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Cheryl Ann Boren was waiting for a Utah judge to rule how much time she should serve for passing forged checks when the same U.S. Supreme Court opinion complicated his decision.

Less than a month old, Blakely v. Washington already is changing how the wheels of justice turn.

The June 24 decision declared a convicted kidnapper in Washington state had the right to have a jury, rather than a judge, decide whether certain factors should increase his sentence. Many legal experts argue the ruling extends to federal courts, where judges for years have determined all sorts of facts that lengthen punishment - from the amount of money stolen to whether there were additional victims never mentioned at trial.

In Adams' case, U.S. District Judge Dale Kimball huddled with attorneys and decided to have jurors answer written questions to determine if there were factors that could increase the punishment.

"We felt we could 'Blakely-ize' the verdict form to add interrogatories to allow the jury to find the sentencing enhancements beyond a reasonable doubt," said Paul Warner, the U.S. attorney for Utah.

The jurors returned July 12 with a guilty verdict on all 17 drug and money laundering charges against Adams, as well as a finding that he had possessed at least 50 grams of methamphetamine and laundered $312,085. The jury also decided Adams was an organizer or leader of a criminal activity that involved at least five participants.

Those decisions will help determine the sentence Adams receives on Oct. 12.

Boren, who pleaded guilty to passing forged checks, was sentenced Tuesday to an 8-month term, less than prosecutors wanted. U.S. District Judge Ted Stewart declined to consider allegations that would have pushed the sentence range to 15 to 21 months.

Prosecutors had argued more money was involved than the $3,310.87 admitted by Boren. But defense attorney Jamie Zenger responded that a jury would have to decide beyond a reasonable doubt that there was a higher amount, and one never did.

Utah's federal judges have disagreed about whether the guidelines remain constitutional.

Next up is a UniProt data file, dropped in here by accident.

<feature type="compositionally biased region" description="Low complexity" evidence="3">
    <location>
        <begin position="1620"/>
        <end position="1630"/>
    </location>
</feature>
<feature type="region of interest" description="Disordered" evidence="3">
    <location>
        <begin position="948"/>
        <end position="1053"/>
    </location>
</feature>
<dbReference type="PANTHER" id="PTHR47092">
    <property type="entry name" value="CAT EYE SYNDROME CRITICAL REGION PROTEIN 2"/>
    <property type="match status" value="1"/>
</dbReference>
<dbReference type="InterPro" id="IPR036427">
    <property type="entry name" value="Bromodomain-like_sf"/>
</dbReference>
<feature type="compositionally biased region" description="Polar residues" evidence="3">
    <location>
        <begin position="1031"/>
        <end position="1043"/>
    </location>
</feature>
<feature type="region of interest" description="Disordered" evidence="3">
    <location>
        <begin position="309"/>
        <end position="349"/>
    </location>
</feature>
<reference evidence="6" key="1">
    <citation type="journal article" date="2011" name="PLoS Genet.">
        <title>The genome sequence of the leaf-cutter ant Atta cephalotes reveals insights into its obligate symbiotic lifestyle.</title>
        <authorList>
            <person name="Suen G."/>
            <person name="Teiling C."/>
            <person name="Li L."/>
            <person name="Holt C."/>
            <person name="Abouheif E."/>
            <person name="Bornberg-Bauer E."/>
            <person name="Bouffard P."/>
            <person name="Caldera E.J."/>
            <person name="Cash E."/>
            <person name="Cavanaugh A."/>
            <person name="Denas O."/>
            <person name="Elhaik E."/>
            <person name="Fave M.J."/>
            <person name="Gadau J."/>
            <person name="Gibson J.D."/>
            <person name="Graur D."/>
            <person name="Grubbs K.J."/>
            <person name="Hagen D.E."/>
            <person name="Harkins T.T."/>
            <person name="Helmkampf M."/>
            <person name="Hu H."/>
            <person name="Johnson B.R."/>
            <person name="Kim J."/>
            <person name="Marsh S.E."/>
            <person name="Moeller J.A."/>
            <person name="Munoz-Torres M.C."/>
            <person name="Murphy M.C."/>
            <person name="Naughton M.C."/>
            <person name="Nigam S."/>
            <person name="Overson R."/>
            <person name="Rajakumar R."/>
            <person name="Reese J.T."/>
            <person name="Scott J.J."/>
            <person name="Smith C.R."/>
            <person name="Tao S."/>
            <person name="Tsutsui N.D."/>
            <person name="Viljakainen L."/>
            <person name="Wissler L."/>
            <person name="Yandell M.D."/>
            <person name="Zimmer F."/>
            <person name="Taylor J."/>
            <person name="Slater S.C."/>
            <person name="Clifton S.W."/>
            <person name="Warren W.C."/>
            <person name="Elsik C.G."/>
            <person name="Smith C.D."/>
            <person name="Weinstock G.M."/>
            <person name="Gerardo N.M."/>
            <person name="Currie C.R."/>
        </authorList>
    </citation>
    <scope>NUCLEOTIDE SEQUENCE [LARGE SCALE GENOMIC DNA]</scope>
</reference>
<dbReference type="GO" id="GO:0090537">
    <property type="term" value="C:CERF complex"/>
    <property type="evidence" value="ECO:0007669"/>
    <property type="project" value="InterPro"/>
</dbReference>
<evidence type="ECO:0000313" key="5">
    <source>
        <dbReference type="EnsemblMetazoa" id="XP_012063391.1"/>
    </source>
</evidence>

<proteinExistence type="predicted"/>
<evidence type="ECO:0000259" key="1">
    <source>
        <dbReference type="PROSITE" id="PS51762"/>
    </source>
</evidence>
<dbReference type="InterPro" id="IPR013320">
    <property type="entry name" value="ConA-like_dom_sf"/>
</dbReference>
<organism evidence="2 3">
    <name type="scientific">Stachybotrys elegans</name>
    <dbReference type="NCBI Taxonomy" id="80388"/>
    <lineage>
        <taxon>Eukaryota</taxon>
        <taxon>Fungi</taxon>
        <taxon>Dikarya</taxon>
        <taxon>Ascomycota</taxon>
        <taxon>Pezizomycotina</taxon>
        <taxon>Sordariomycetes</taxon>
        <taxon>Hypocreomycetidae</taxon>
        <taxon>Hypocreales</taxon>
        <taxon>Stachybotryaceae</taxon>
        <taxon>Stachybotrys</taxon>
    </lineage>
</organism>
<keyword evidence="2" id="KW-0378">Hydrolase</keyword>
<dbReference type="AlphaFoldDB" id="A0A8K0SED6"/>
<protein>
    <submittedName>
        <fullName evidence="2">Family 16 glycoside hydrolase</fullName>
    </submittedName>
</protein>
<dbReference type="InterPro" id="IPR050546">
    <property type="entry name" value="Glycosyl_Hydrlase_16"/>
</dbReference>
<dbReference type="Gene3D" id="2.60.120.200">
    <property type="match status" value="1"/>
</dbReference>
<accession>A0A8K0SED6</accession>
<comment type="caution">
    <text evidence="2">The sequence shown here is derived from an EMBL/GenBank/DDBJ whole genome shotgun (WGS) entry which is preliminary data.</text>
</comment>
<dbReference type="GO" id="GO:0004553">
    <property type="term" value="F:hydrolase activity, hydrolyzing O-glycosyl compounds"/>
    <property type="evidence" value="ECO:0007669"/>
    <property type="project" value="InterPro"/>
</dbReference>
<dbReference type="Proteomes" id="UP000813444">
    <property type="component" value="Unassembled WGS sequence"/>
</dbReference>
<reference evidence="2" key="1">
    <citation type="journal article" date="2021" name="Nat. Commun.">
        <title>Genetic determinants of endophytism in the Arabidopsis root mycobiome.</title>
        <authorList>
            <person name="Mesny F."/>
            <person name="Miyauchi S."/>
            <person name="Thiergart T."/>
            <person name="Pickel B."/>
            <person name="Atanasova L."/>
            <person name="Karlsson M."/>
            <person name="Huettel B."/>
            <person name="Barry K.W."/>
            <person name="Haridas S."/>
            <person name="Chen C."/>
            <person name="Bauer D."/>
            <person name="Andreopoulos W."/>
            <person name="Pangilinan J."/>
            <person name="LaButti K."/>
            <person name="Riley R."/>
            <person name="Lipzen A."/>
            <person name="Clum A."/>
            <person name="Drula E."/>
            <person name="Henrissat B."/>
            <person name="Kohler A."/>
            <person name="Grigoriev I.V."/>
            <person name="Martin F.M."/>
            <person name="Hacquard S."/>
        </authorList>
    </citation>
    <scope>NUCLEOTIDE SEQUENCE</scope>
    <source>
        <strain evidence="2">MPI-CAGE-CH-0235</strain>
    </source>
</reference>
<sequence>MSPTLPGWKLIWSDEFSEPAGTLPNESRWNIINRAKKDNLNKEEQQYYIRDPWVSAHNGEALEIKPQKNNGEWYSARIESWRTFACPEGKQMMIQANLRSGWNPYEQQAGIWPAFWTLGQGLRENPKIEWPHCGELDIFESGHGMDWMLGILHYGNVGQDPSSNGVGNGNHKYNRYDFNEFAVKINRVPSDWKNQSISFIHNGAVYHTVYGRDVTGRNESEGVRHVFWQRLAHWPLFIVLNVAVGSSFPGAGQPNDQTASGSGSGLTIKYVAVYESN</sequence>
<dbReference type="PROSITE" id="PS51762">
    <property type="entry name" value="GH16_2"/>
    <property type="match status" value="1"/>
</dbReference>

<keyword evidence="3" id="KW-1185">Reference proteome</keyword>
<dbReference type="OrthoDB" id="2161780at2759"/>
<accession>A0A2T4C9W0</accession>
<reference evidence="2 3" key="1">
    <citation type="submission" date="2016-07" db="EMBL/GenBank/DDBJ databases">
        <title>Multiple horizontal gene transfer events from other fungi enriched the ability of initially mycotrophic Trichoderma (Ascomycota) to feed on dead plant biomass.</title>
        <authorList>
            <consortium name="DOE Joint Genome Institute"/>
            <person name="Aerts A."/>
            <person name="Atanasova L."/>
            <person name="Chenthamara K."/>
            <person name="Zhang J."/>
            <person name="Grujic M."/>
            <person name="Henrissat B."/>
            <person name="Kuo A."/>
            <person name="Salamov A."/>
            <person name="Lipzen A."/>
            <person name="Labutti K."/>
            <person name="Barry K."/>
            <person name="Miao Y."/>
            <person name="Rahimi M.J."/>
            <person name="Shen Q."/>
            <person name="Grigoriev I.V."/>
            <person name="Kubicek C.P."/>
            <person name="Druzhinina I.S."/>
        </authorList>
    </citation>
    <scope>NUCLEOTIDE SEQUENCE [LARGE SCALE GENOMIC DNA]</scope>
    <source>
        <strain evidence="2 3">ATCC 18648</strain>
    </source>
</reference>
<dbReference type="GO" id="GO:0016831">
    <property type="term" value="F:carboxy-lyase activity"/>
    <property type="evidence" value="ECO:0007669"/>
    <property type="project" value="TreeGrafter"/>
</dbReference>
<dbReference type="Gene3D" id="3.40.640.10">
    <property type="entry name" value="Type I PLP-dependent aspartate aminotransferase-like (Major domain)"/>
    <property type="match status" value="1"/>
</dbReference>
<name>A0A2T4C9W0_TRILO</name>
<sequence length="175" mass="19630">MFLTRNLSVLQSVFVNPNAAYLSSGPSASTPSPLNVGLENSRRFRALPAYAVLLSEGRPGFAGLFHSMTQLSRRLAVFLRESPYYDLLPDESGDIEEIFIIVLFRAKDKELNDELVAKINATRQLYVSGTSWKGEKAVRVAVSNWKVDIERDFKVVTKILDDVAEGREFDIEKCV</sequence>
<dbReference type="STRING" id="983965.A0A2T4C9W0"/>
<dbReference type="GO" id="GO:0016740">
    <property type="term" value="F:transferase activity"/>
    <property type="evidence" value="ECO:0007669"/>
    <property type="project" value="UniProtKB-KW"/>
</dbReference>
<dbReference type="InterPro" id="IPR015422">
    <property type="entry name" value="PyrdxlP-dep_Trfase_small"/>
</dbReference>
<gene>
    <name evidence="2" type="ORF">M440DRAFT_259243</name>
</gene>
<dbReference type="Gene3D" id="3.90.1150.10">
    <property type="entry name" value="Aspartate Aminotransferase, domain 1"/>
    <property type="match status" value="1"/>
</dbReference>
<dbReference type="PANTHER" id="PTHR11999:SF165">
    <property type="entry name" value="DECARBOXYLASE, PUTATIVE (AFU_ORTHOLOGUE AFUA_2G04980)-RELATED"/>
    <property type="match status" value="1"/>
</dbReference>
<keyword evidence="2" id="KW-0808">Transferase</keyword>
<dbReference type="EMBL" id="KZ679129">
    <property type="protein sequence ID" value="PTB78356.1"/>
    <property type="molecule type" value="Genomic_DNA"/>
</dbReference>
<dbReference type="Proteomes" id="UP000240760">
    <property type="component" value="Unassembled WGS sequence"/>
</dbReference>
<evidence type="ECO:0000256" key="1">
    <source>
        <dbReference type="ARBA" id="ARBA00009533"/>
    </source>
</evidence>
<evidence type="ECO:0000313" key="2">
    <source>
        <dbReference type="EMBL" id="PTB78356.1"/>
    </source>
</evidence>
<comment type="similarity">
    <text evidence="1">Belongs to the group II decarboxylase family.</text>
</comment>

But Warner said his prosecutors meet twice daily for Blakely screenings, where they make sure all factors affecting a sentence, such as drug quantities, are included in indictments and plea bargains.

Although the U.S. Justice Department argues the high court ruling does not apply to federal sentencing guidelines, "we feel out of an abundance of caution we need to do exactly what we're doing," Warner said.

The guidelines, which went into effect in 1987, were designed to provide fairness in sentences. A sentencing range is established by the type of offense and the defendant's criminal record.

The possible punishment is increased or decreased based on aggravating factors and mitigating circumstances.

The enhancements are the sticking point. A jury decides whether a defendant is guilty of a crime beyond a reasonable doubt, but a judge uses a lower standard - a preponderance of the evidence, or finding that a fact is more probable than not - to determine whether to increase punishment.

Ryan King, a research associate at The Sentencing Project, a Washington, D.C., organization that develops alternative sentencing programs, said sentences can jump dramatically under the guidelines.

"You could go from a five-year sentence to a 20-year sentence based on information that's not proven beyond a reasonable doubt," he said.

King acknowledged the Blakely ruling has sparked concerns about backlogs, but predicted the justice system will adjust.

"We don't want to lose sight of the core value of the decision," he said. "It's a significant step forward for the rights of the defendant under the Sixth Amendment," which provides the right to trial by jury.

However, Michael Goldsmith, a Brigham Young University law professor, predicts "an unbelievable mess" if the Supreme Court decides juries must determine all sentencing factors. Courts will clog as trials become longer and defense attorneys request new sentencings for clients already serving time, he said.

If the guidelines are thrown out, defendants will have fewer safeguards, said Goldsmith, a former member of the U.S. Sentencing Commission, the agency that developed the guidelines. "Prior to the guideline system, a judge could impose any penalty within the statutory range without any explanation," Goldsmith said. "He could give a tough sentence because he didn't like the way you looked or because you were a minority."

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